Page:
Lifestyle and home remedies
Try these tips to help reduce discomfort and relieve the symptoms of nonallergic rhinitis:
Rinse your nasal passages. Use a specially designed squeeze bottle, such as the one included in saline kits, bulb syringe or neti pot to irrigate your nasal passages. This home remedy, called nasal lavage, can help keep your nose free of irritants. When used daily, this is one of the most effective treatments for nonallergic rhinitis.
To prevent infection, use water that's distilled, sterile, previously boiled and cooled, or filtered using a filter with an absolute pore size of 1 micron or smaller to make up the irrigation solution. Also be sure to rinse the irrigation device after each use with similarly distilled, sterile, previously boiled and cooled, or filtered water and leave open to air-dry.
- Blow your nose. Regularly and gently blow your nose if mucus or irritants are present.
- Humidify. If the air in your home or office is dry, set up a humidifier in your work or sleep location. Be sure to regularly clean the humidifier according to the manufacturer's instructions. You can also breathe in the steam from a warm shower to help loosen the mucus in your nose and clear your head of stuffiness.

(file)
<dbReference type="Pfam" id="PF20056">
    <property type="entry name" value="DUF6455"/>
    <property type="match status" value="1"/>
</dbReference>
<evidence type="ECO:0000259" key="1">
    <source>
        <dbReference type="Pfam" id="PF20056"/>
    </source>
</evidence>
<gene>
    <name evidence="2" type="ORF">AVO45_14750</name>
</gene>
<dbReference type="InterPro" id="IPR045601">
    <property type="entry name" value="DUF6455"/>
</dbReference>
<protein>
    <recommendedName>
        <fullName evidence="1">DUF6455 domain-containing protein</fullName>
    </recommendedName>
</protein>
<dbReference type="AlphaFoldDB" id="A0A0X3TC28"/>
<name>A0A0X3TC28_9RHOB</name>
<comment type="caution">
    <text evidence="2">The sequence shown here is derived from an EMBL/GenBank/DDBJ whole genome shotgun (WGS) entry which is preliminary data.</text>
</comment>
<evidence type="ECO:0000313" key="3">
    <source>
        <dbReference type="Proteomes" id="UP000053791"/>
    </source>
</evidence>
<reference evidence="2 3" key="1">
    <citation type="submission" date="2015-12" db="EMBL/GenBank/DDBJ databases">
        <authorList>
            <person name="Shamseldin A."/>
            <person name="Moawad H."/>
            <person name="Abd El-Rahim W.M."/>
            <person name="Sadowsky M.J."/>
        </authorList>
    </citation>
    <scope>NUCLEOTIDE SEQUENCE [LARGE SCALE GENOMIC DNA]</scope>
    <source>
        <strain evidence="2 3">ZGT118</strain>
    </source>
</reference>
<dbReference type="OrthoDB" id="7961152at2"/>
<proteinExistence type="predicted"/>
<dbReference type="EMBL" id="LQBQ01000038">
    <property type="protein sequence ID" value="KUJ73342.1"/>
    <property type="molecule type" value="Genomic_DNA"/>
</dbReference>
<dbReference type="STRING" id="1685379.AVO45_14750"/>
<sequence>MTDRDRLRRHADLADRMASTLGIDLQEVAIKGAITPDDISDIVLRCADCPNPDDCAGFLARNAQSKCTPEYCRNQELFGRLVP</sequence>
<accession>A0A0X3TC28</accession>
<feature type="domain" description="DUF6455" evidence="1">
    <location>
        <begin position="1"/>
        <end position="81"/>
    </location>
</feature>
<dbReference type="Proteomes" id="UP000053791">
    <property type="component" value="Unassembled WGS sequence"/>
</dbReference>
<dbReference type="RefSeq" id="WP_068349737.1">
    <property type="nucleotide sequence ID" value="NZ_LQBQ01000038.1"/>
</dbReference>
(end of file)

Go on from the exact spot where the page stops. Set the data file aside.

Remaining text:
There's currently no surefire way to prevent nonallergic rhinitis. However, a new study suggested that children who ate oily fish or certain polyunsaturated fatty acids may be less likely to develop nonallergic and allergic rhinitis. The reduced risk was seen in children who consumed herring, mackerel or salmon at least once a week.
If you already have nonallergic rhinitis, you can take steps to reduce your symptoms and prevent flare-ups:
- Avoid your triggers. If you can identify things that cause or worsen your symptoms, avoiding them can make a big difference.
- Don't overuse nasal decongestants. Using these medications for more than a few days at a time can actually worsen your symptoms.
- Get treatment that works. If treatment isn't working, see your doctor. Your doctor can make changes that do a better job preventing or reducing your symptoms.
Aug. 18, 2017
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